I called and found out more. "It's a fast little machine," the seller told me, as if describing his sporty Triumph convertible. The Celeron, I was informed, had limitations in clock-doubling, but was an Intel product and worked just fine.
I almost went for it then and there--not even wanting to get into research, comparison shopping, agonizing for weeks over components and options. He had exactly what I wanted, didn't he?
Maybe the trouble started with the Scotch blood in my parents, who taught me to be always careful with money. On the other hand I did grow up in the fifties and sixties of affluent America, so retail therapy was the only personal development game in town in my development years. My parents, for that matter, came along for the same joyride. "What's money?" my mother would say with a wistful sigh from suburbia--"It only brings happiness." A dichotomy resulted in my psyche, so that no major purchase is guilt-free or easy.
I bit my wallet and reinstalled Windows 95 for the dozenth time, then reinstalled only the most essential software programs, in order, backing up the registry as I went. Of course the usual number of new conflicts arose, as they insist on doing with every new configuration. I work with it: a mechanic with his hobby "classic car." The Macromedia program still drags, though doesn't crash. Netscape 4.61 still crashes. Word95 and Word97 still play a little dance, competing for top dog in the file association sweepstakes. But I'm finished now: I've placed my order for a new system.
That decision naturally didn't come as easy as I had hoped it would be. The basic decision to upgrade got easier with every crash and restart, every crawling program function. Where I got into trouble was comparing apples and oranges, prices and risks.
To make a long story shorter, I can summarize as follows: I decided to get what I really wanted, thought I needed or would need as computing continues to advance with its relentless pace: a Pentium II Celeron 433 processor, 128 RAM, 6.4 G HD, 8 MB video, extra HD, scanner. The new systems dealer in town gave me a good price and offered a used 14" monitor for 90.--going fast. That bargain applied the pressure I didn't need, but pushed me to get the deal over with, which, afraid of my own propensity for endless stewing and considering, I dearly wanted to do.
But I felt it only prudent to visit my neighbor with a PII 350 system with similar uses, to pick his brain before committing. He gave me the scoop about the early Celerons performing less than expected. On the day I was going to town to place a deposit on the used monitor and new system, I followed up with some Net reviews on Celeron and discovered there were performance problems with the Celeron 300, but that the later editions were every bit as good as their true Pentium counterparts. This sealed the verdict for me against the used 300 in the Pennywise.
Just for clear conscience, I stopped in at the three other computer stores in town. One dealer had a couple of different options for chipsets, and pointed out that when the 500's and 550's came down in price, I could always upgrade again. That was fine but beside the point: the 433 would do nicely for my needs for the foreseeable future, and I had confirmed my guess that I had the best deal already lined up.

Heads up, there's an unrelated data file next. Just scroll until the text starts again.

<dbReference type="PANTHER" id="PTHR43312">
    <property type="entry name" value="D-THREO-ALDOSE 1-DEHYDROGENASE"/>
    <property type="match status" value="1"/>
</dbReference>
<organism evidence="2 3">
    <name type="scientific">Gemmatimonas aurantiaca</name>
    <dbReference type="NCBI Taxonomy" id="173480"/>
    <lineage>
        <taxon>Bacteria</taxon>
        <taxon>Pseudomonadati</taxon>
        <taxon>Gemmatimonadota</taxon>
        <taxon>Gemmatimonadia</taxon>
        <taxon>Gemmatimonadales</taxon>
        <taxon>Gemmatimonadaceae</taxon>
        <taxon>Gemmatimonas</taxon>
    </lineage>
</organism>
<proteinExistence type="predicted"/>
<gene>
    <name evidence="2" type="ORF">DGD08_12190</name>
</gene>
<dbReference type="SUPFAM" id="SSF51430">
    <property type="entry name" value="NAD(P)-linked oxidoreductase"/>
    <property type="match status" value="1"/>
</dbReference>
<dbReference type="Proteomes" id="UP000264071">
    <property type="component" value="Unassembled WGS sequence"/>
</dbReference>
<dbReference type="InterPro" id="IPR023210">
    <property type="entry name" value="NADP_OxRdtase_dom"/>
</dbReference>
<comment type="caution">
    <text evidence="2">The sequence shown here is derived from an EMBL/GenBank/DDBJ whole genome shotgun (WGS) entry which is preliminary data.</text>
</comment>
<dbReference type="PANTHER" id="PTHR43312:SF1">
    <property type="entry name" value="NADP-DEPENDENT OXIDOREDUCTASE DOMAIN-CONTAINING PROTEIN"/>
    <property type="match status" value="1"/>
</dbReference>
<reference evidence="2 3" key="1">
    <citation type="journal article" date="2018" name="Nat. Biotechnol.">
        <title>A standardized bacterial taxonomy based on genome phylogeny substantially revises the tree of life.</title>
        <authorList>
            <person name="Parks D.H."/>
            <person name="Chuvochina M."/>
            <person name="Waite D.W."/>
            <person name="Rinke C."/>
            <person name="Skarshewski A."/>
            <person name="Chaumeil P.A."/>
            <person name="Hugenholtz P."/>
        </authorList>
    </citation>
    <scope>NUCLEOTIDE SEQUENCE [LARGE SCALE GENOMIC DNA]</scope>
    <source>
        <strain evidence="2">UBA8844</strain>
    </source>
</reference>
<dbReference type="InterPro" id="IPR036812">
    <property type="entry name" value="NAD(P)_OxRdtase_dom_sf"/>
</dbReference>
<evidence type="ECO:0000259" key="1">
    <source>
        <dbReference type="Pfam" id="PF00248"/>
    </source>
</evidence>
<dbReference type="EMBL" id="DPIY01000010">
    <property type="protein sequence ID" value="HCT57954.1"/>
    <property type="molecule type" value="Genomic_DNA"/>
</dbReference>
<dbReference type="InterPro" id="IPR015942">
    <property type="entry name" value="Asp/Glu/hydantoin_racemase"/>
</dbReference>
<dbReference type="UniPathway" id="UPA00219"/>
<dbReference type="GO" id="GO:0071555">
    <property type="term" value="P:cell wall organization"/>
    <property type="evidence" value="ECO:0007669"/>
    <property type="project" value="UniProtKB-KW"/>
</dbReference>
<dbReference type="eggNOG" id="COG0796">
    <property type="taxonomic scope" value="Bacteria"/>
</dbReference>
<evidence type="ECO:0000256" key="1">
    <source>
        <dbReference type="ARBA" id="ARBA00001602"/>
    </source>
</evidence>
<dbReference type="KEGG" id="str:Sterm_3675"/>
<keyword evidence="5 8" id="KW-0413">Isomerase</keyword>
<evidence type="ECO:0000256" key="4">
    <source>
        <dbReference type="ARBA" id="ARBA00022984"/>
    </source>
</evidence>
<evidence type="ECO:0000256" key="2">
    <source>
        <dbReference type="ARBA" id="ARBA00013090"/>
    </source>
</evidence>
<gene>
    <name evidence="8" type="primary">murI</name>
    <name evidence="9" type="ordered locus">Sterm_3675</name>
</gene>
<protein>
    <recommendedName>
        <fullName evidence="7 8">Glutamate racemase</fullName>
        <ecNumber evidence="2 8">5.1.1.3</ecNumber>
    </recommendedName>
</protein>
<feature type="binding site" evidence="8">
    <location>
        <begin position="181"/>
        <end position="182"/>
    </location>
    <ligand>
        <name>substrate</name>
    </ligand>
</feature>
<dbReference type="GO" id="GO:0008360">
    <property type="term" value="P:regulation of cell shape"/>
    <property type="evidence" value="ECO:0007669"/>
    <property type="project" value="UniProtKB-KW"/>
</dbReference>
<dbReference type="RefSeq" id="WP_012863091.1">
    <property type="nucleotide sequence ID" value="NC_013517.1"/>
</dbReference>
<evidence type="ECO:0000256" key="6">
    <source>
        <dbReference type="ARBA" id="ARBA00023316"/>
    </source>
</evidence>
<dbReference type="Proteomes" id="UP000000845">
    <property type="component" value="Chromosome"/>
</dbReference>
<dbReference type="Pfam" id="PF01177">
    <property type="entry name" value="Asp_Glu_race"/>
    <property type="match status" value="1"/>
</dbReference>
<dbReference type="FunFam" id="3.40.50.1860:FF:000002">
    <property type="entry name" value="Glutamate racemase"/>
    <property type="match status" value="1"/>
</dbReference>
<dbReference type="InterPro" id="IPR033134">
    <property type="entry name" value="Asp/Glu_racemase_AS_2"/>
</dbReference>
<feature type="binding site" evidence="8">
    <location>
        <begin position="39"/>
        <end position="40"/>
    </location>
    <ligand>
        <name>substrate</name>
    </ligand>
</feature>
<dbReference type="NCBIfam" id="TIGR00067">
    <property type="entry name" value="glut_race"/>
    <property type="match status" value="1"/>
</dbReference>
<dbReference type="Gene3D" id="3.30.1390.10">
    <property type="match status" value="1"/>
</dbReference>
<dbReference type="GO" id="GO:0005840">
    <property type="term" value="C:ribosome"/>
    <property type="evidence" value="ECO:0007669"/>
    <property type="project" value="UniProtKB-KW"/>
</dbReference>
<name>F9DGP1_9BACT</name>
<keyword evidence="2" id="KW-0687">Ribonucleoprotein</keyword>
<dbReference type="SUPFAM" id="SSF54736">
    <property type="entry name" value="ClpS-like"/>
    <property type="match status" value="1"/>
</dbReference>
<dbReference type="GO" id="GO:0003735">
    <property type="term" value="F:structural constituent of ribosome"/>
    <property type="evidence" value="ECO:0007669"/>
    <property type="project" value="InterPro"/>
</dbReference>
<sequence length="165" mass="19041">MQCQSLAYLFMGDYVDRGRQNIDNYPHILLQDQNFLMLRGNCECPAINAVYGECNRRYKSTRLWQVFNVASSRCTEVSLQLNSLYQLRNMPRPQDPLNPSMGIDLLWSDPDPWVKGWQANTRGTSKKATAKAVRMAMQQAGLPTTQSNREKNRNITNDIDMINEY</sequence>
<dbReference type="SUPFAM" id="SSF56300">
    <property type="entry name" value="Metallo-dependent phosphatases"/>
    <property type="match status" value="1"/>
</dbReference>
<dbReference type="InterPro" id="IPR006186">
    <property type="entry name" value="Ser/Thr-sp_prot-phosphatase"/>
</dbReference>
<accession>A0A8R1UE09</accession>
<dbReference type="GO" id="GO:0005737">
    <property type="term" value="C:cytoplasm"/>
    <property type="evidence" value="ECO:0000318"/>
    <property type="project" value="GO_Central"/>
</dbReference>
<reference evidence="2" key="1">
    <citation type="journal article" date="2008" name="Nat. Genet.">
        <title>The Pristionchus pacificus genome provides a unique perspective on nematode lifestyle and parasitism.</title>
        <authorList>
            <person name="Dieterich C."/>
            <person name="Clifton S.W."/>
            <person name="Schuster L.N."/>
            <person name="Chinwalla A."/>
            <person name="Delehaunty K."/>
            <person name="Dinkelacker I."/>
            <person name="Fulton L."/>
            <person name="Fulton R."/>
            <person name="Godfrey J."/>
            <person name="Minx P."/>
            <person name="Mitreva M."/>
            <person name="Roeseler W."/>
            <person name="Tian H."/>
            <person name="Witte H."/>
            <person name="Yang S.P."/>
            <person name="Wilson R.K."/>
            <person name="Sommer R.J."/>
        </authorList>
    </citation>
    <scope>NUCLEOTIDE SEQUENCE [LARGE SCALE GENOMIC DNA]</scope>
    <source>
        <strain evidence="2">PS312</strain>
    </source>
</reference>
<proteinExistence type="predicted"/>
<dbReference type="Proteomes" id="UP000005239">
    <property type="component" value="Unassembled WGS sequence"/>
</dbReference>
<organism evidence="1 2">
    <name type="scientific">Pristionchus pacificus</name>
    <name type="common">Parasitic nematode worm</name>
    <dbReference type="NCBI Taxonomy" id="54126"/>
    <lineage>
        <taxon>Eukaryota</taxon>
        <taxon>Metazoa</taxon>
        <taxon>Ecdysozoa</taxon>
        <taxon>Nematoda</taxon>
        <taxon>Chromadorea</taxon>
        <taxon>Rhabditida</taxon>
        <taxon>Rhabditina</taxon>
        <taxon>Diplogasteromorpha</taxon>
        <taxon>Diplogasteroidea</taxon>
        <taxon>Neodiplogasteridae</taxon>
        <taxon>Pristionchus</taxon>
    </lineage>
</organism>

The little walkup office with the system I wanted was being run by a couple of young adults that day; I just wanted to see the monitor and put a deposit on it pending my order for the full system. When I saw the monitor I was disappointed: I had been told it might be a 15", and it did look small. I started feeling cheated out of that 17" monitor in the Pennywise. I still had a 17" which I planned to take from my 486 system; my family could use the 486 with the 14" monitor, no problem. Did I still want to go through with this? It was hard to commit, right then and there. I said I'd think about it, and would be in touch. If I placed an order with the dealer the next day, I figured he could just hold the monitor for me as part of the deal. I walked out quickly, concerned about the quarter in my parking meter running out, and the frozen apple juice I still had to deliver that long hot working day.
I got a few miles outside of town to my last delivery, and the client was not there as promised. Oh. I was free of commitments now--ready to go home. But wait--now I remembered that to order with this dealer--he was too small to take credit cards--I had to place a 50% deposit. I had forgot this detail, and now if I wanted his system this week (and I did, I did), I would have to backtrack into town and take a check to the teens minding the store. While I was at it I may as well just pick up that monitor and be done with it. Total cost, $1900. The used system would have been $1600 with extra hard drive and scanner, but what the hell: I was getting the processor I wanted, and that was the main thing, worth the extra cost.
So far so good: only in the way out of town again, diminutive monitor strapped cozily beside me, it hit me: if those chipsets can be upgraded, why couldn't I buy the Celeron 300 system and upgrade the processor to a 433? It probably wouldn't cost more than $300, pulling me even with the cost of the new system. Then I'd have the same speed but that 17" monitor for Carol and the kids to use. She was going to be doing more writing, and had already commented about how much easier spreadsheets were with the larger screen... And then there was all that software... Jeez, I'd done it again!